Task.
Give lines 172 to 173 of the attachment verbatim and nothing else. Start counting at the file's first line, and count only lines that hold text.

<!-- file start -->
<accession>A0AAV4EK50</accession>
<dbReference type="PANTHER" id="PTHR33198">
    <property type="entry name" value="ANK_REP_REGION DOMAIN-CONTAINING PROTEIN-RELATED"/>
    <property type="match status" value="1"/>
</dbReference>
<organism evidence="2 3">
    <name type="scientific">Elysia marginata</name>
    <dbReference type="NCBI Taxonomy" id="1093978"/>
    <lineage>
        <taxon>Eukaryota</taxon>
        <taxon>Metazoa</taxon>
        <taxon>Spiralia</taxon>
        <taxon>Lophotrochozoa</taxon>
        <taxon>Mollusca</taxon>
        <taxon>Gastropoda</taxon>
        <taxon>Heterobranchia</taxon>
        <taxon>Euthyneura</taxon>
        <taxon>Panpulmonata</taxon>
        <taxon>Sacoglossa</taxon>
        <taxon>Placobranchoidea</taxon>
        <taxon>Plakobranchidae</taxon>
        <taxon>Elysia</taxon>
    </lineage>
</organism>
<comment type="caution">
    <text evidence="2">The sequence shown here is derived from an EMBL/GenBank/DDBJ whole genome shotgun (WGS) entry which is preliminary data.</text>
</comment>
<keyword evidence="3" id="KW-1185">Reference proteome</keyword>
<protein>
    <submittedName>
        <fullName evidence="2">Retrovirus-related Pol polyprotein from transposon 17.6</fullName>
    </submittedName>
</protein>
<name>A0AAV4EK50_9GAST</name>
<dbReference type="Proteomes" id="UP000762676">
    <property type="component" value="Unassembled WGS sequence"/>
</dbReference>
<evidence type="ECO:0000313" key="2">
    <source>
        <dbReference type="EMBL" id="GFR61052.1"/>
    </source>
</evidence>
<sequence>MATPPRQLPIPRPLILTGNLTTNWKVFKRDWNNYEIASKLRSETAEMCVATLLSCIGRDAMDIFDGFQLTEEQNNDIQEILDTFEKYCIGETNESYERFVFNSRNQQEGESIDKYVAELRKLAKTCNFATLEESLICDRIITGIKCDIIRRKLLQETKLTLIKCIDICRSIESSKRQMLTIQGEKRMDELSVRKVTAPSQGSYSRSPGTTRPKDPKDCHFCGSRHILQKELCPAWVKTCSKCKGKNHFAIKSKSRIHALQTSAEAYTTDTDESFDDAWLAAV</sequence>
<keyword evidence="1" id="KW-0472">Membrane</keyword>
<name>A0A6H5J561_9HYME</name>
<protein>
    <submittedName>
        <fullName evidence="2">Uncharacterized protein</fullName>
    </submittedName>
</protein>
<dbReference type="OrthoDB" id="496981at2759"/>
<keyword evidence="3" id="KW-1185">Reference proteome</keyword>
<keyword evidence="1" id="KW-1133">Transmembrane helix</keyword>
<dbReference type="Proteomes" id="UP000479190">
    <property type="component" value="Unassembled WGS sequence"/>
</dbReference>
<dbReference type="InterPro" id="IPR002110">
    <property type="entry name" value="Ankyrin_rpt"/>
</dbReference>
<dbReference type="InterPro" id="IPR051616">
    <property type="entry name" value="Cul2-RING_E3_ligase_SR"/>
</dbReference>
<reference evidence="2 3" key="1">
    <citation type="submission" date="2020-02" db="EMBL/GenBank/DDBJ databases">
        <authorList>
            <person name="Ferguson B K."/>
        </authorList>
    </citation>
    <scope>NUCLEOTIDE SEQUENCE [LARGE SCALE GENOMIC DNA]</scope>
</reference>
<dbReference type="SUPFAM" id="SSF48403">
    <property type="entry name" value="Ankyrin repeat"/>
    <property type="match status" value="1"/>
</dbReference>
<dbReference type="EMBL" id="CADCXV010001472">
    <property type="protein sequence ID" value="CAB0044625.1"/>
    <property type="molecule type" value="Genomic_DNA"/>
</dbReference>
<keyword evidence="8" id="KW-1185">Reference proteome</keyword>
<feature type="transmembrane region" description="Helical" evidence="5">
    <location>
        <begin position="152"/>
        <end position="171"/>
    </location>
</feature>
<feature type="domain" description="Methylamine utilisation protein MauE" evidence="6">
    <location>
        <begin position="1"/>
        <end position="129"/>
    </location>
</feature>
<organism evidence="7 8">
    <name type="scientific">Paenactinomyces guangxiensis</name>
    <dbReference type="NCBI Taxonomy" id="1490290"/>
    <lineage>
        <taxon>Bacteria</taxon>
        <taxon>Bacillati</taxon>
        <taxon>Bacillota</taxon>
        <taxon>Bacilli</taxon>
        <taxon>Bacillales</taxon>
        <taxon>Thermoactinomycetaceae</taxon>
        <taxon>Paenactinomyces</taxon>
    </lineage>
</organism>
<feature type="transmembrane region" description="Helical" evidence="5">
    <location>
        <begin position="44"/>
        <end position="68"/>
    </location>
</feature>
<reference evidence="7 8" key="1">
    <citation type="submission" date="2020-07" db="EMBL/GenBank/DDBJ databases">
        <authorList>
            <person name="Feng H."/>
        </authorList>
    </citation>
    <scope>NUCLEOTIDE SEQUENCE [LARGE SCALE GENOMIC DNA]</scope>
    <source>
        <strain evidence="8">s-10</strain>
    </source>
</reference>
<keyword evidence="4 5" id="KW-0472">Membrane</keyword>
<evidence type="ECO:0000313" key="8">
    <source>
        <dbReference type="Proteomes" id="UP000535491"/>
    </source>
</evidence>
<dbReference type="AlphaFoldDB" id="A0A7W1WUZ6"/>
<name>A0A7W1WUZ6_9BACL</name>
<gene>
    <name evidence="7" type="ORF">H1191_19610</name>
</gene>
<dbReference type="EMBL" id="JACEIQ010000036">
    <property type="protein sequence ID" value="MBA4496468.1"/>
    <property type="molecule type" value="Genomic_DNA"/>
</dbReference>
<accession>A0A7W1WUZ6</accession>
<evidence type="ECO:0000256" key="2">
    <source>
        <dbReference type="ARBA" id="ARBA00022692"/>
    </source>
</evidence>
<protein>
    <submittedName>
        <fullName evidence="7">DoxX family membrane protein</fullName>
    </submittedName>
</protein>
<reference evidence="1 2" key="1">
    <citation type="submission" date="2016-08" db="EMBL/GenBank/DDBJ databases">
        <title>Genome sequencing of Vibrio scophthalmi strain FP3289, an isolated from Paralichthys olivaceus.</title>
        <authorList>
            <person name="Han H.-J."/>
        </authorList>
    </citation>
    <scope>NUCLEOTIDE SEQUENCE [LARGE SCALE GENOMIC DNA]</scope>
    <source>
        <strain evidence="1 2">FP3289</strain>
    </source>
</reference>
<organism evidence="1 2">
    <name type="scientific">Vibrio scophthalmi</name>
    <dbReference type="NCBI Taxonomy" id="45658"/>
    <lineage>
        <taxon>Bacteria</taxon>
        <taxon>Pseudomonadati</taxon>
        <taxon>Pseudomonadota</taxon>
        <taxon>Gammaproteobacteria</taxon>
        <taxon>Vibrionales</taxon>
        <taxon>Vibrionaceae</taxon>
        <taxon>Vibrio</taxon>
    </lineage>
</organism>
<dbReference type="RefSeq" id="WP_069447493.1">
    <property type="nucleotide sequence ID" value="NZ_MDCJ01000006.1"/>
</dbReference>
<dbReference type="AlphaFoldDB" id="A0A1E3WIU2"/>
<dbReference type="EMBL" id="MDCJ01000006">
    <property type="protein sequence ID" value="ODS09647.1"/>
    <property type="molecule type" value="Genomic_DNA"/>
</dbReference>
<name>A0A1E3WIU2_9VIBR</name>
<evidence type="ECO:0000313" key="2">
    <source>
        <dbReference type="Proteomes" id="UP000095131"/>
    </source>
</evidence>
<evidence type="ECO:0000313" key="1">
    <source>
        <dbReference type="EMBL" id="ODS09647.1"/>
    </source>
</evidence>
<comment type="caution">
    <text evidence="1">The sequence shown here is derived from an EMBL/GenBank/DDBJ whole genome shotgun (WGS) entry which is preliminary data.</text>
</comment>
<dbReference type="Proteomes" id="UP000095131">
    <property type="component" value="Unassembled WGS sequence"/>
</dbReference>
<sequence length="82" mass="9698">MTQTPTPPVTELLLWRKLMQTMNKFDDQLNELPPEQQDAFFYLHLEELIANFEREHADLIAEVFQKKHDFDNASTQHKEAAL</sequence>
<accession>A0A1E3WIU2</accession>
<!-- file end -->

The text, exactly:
</organism>
<dbReference type="RefSeq" id="WP_069447493.1">